…  to get up and get out into the community, and to tell our story so that our un-churched neighbors can hear it in their own language. Things won’t change until we feel the urgency! 
What did our choir sing to us a moment ago? “Wake up, church, wake up!  The Lord is calling you.  Wake up, church, wake up!  There is kingdom work to do… We can’t hide inside the walls, sitting on the pews.  God calls us to go out, and we cannot refuse.  So, arise & shine, & give God the glory, glory!” 


You know, that’s easier said than done.  A couple years ago, when Lloyd & Mary Jo Springer moved away, we lost someone who habitually and genuinely welcomed visitors and newcomers every Sunday morning.  Instead of just hanging out with their long-time church friends, Mary Jo greeted visitors with a warmth that swelled up from deep within her.  Many of you have told me that my Mom, Dodi, was like that, too.  A greeter! 


But this ability to engage visitors and others is a challenge for older long-established churches like ours… where friendships have long been formed, and where there is not a “felt need” to bring new people into our midst. We don’t take the effort to meet. 


I mean, we love to see our friends on Sunday morning, don’t we?  We look forward to chat with them in the hallway after worship, or sit with them upstairs in Coffee Fellowship Time.  Today, especially, when we salute our members who have been here for 50 years or more… with special home-made cupcakes by Dottie Haase & Patty McNeil… we love to meet & greet people we have known for a lifetime.  But we may not think to engage the newcomer, the first-time visitor or guest, like Mary Jo & my Mother Dodi used to do.  It’s a challenge, isn’t it? 
So far as I know, every church claims to be “friendly”, but, frankly, quite often they are friendly only to themselves.   

 

A church can become a close-knit “mutual admiration society” of like-minded folks that makes everyone within their circle feel great.  You hear it, for example, when someone says they don’t need to wear a nametag, because “everybody knows who I am.” 


Outsiders to those circles, however, may get the feeling that they cannot penetrate those small groups of close-knit kindred spirits.  (They don’t know people’s names.)  On this Pentecost Sunday (and again next Saturday at my Mom’s memorial service reception), please make a point of looking around you at the others, whom you might not yet know very well.  Let’s truly be “open” to all!  Not just to our old friends.  Let’s mix and mingle.  Find out who else is here this morning.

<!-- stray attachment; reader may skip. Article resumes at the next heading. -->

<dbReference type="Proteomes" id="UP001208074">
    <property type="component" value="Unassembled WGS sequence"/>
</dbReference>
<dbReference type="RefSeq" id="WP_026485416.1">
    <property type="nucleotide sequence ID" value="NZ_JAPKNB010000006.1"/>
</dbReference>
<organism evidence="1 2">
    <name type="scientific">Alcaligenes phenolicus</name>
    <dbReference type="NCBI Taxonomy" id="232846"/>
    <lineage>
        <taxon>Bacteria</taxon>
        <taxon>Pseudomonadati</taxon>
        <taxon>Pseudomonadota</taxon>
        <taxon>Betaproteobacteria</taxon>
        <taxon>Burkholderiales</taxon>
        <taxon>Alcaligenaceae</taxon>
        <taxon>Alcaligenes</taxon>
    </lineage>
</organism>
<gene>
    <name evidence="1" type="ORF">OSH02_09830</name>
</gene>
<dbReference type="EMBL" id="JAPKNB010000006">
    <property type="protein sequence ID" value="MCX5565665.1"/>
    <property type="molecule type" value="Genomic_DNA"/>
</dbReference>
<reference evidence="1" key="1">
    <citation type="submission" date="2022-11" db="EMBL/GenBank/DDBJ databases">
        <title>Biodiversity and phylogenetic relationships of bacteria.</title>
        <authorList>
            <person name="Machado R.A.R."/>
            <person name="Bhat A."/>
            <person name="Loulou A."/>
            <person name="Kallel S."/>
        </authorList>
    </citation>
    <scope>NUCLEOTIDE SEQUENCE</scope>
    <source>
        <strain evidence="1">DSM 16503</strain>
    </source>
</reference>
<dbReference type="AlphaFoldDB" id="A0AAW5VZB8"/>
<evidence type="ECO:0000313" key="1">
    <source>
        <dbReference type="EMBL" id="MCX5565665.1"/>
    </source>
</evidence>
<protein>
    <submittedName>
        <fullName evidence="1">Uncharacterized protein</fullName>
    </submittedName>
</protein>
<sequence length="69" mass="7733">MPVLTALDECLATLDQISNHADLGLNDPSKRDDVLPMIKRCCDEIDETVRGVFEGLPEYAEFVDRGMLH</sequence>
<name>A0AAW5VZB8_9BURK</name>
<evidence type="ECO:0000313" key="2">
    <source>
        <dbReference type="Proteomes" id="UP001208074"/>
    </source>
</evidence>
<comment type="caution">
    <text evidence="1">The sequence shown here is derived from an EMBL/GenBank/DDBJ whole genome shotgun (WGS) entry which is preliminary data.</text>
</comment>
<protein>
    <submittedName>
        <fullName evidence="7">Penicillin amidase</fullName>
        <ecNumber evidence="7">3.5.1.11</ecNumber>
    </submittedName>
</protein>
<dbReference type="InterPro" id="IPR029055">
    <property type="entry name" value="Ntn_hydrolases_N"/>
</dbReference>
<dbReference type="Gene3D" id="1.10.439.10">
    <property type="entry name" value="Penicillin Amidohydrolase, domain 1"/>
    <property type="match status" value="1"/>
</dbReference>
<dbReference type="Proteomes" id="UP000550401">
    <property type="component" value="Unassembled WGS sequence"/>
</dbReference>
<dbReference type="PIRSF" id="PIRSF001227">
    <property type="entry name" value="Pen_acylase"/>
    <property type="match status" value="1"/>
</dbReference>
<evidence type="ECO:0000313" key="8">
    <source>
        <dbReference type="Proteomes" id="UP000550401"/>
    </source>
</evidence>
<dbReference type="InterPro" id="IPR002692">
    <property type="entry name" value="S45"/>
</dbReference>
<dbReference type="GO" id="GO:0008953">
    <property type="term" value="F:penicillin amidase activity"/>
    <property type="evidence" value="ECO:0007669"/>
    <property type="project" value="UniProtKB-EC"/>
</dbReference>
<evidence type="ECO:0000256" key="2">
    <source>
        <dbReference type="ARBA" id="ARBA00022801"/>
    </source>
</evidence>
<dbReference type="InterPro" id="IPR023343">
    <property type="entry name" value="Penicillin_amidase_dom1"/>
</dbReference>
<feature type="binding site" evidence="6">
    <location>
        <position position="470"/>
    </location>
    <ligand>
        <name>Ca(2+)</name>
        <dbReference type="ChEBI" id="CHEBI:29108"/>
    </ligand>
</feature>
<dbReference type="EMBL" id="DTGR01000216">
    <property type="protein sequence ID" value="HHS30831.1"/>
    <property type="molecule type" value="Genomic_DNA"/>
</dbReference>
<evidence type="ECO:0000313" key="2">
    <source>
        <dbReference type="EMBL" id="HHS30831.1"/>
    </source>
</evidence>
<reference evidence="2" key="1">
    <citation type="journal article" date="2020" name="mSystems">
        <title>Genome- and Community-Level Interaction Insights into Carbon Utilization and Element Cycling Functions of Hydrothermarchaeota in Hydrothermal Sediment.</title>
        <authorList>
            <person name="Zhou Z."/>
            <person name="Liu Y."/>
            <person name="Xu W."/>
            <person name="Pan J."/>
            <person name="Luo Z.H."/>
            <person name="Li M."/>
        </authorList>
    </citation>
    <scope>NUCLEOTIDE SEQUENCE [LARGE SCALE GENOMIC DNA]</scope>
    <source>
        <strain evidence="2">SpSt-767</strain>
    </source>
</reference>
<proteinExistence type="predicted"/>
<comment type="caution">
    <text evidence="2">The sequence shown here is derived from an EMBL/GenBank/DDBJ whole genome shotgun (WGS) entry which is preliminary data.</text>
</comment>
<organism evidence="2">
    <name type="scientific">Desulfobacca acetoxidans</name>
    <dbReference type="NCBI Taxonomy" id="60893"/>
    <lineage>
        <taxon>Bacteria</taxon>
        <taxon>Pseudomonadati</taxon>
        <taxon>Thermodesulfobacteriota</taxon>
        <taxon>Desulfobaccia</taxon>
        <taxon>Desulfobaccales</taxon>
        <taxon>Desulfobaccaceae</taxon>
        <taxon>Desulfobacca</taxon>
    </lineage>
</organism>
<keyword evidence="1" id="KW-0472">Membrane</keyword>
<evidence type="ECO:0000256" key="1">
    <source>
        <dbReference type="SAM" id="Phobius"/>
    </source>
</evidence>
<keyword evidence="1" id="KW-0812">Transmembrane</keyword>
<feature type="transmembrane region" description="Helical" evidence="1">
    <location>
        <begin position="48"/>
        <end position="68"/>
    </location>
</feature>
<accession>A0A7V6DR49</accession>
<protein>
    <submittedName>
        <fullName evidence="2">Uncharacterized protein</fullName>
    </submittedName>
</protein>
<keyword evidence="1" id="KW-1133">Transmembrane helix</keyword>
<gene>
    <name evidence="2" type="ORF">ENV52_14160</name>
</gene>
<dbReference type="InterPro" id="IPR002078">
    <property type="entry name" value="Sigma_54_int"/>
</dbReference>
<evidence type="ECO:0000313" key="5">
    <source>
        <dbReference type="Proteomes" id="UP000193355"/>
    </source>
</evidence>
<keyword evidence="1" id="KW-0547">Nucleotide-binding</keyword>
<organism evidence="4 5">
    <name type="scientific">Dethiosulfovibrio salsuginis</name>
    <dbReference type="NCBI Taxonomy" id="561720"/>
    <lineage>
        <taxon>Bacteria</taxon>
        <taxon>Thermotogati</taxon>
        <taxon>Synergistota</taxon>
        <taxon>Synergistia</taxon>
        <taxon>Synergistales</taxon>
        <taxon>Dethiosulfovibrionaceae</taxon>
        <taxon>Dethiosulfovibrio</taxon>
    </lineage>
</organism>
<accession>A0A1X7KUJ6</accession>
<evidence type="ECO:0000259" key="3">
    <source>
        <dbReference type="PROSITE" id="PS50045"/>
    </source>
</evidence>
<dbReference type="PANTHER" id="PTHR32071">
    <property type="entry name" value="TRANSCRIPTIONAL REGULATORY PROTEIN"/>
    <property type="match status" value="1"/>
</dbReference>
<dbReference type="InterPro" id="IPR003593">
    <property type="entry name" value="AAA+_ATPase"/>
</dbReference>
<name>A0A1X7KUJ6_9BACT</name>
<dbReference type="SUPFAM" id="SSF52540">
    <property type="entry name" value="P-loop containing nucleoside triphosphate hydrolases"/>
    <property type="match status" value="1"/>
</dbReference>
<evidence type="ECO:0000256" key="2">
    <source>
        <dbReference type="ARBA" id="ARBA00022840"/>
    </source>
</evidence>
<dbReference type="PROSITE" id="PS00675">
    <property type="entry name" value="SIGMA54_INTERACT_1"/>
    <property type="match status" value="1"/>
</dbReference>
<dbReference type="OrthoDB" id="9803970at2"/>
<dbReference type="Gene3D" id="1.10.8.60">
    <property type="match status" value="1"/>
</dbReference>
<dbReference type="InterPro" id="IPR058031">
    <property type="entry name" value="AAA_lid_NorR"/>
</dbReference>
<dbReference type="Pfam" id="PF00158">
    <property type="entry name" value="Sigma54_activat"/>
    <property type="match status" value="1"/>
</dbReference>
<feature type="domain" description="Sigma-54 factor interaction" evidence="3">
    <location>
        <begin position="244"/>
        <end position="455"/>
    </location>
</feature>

We are not all alike in this church.  We may not be as diverse as the nationalities that Kathy Dempsey read about in this morning’s Bible text – Arabians and Judeans; people from Libya, Egypt, and Asia; visitors from Rome – 3,000 of whom joined the Jesus movement on that Pentecost Sunday!  But we do have both Democrats and Republicans, Independents and non-voters (side by side in these pews).  We have folks from all kinds of professions and the unemployed alike; people from various religious backgrounds and some from none at all.  We have a great many artistic people, and some who are… less so. 


The diversity of members in one of our greatest assets, since it opens us to other points-of-view and a wide breadth of life experiences.  As we get to know each other outside our normal long-time friendships, we discover the richness and depth of what it means to be a congregation, united in Christ. 


The fresh breath of God’s Spirit -- roaring through those 120 men & women and sparking a fire in them that was bursting to spread out among the community – has not gone out!  We can do it!  We must do it. May God help us do it!  Amen? Amen.